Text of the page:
When pH is too low (acid) or too high (alkaline), many of the nutrients become "locked up" and can't be used by the plant. Even with proper fertilization, plant roots are unable to take-up important nutrients and, simply put, the plant "starves". The result is the yellowish foliage growth that appeared once the overly-acid soil mix was used by this grower. The consequence of too high a pH can be the same. This is a problem for those of us with very hard, alkaline, water. For example, our water usually tests at a pH of 7.4 or higher. To correct for this, we simply add enough vinegar so that the pH is as close to neutral (7.0) as possible. For our showplants, we use "distilled" water that we collect from our dehumidifier (in the winter) or our air conditioner (in the summer).
Acidic water is a less-common problem. Rain water can be quite acidic for some. One product that we know of is "pH up" a product of Dyna-Gro. This is a fertilizer supplement (a formula of 0-0-8) that raises water pH. A supplement of "pH down" is also available (a 1-5-0 formula) and we have heard positive comments--if vinegar isn't for you. We have also heard of some growers using products available at tropical fish stores to correct for this.
Question: How long do African violets bloom?
Answer: This all depends upon environment, the variety being grown, and your care. Individual blooms can last anywhere from a few days to a few weeks. Varieties producing thicker petals and those with green in the bloom tend to last longer. Blooms will last longer under moderate to high humidity with cooler temperatures (say 60-75f degrees). With cooler temperatures, blooms will also tend to be larger and colors more intense. Once blooms fade or become "spent", remove them, since their decay would likely shorten the life of adjacent blooms.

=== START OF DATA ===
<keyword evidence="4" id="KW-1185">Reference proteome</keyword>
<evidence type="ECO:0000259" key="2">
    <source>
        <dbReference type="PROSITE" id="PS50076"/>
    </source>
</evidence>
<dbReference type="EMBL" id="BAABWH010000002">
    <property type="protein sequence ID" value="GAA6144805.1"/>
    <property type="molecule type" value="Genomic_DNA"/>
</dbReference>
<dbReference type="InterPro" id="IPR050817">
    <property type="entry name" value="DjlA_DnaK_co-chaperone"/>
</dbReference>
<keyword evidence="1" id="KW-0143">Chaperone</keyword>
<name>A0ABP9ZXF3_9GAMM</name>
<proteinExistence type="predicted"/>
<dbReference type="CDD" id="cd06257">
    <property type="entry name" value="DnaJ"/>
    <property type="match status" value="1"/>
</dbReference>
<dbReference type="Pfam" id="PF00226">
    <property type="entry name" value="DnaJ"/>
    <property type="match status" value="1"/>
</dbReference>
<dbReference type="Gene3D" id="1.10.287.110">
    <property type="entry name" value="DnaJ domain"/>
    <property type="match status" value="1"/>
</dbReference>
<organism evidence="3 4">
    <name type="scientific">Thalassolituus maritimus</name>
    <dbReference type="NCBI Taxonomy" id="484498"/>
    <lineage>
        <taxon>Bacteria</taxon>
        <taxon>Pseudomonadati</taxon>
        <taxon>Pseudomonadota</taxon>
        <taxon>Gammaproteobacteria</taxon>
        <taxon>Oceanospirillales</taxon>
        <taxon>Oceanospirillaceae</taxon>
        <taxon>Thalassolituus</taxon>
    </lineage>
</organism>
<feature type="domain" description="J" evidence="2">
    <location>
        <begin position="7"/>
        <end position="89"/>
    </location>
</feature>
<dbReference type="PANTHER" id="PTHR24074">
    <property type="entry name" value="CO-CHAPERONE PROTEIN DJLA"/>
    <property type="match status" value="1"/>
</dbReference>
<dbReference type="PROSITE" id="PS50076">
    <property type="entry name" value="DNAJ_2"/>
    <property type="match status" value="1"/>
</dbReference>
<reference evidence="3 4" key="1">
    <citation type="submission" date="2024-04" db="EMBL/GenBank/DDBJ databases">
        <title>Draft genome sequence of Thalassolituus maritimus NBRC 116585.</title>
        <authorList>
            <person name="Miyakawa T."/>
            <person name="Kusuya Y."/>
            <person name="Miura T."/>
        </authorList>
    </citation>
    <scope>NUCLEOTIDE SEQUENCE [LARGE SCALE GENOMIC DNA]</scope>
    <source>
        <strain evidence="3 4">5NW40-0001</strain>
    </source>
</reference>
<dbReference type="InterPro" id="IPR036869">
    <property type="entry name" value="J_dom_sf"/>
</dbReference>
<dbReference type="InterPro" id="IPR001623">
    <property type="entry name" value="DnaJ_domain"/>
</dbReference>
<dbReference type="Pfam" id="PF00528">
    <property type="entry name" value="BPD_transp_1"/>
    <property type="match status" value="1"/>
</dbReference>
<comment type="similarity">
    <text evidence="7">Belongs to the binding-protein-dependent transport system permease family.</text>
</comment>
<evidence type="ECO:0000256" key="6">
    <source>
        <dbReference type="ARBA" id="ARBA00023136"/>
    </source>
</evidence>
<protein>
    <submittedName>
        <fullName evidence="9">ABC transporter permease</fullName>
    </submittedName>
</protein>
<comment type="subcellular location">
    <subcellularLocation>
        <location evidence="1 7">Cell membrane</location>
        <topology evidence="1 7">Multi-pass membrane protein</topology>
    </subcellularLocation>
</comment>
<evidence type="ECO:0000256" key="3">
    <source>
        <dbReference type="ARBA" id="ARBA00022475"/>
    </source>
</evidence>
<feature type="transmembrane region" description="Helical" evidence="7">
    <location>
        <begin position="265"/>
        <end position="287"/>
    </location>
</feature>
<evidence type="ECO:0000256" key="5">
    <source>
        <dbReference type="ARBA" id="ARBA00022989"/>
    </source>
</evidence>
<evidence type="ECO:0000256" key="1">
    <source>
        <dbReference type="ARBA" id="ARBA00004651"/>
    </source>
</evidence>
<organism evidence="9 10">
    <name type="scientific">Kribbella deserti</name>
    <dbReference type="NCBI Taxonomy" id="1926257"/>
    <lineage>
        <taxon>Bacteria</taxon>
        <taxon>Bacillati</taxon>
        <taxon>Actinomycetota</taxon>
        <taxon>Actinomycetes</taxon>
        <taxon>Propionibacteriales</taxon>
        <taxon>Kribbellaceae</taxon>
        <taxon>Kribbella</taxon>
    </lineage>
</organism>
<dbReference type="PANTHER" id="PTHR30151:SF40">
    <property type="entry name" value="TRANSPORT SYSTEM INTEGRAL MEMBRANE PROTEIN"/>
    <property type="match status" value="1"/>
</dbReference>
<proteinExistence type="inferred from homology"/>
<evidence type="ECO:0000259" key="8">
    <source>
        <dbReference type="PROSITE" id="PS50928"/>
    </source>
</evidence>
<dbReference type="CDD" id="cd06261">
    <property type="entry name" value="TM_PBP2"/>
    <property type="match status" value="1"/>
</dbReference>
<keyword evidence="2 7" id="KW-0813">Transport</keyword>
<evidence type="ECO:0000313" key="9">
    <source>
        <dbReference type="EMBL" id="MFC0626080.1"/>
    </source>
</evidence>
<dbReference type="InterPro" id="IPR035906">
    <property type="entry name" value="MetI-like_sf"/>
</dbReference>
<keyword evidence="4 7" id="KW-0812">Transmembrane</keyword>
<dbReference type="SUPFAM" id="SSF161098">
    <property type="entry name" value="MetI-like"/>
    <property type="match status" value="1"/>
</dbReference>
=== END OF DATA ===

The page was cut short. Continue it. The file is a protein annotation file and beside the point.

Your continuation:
As for how long and African violet will have at least some bloom (the length of the blooming "cyle", so to speak), this will also depend greatly upon the environment, care, and variety. Given a good environmen, and with proper care, most modern hybrids can be kept in almost continual bloom, once they mature. Most importantly, your violet will need good, consistent, light. This is hard to achieve growing in windows, since the amount of natural light the plant receives varies so greatly from season to season and window to window. Under artificial light, which can be controlled, African violets can bloom nearly constantly with proper care.
Question: Is it
true that if you don't allow an African violet to bloom for a while
by clipping the blooms as soon as they appear, that in a few months
the plant will explode with blooms? I have noticed that the
leaves are getting thicker. The leaves look very healthy.
Question: How to I get Columnea 'Light Prince' to be full? I have a pot from a previous order that actually has some buds, but is long and 'spindly'.
Answer: C. 'Light Prince' is a beautiful plant, and can bloom quite heavily, but it tends to be more seasonal in nature than some of the othe Columnea. We find that it blooms best in spring, when nights are still a bit cool but days are getting longer and brighter. It will bloom other times of year, but never as heavily or as well. As for keeping it "full" looking, you'llneed to get in the habit of occasionally trimming or "pinching" the tips of stems. This will encourage the plant to branch and produce new growth. If not done, individual stems won't tend to branch on their own and will just keep getting longer and longer. Most plants, columnea included, tend to produce bloom from the newest growth, which means that there's no point in trimming the plant back now, when you have buds appearing. As soon as those blooms disappear, though, trim your plant back and let it fill out with new growth. Next time, you'llhave a fuller plant, with more stems, more new growth, and even more blooms!
Question: I have a Sinningia that is getting a bit tall. I raise Kohleria as well, so when they get long, I cut the top of the plant off at a leaf node and stick it back into moist soil. No problems. Can I do this with this Sinningia?
Answer: Yes. You can treat it the
same was as a Kohleria, or as an African violet with an
extremely long "neck", for that matter. Kohlerias are much
easier to reroot, however. Sinningias don't root
quite as readily, depending on how old, and woody, the growth is.
You might want to place your pot with the rooting cutting in a
clear, covered, container or in a plastic bag for a few weeks, until
its rooted. In addition, since Sinningias are
tuberous, the tuber should sprout a new plant (like a potato),
especially if wait to see the beginnings of a new sprout before
removing the old growth.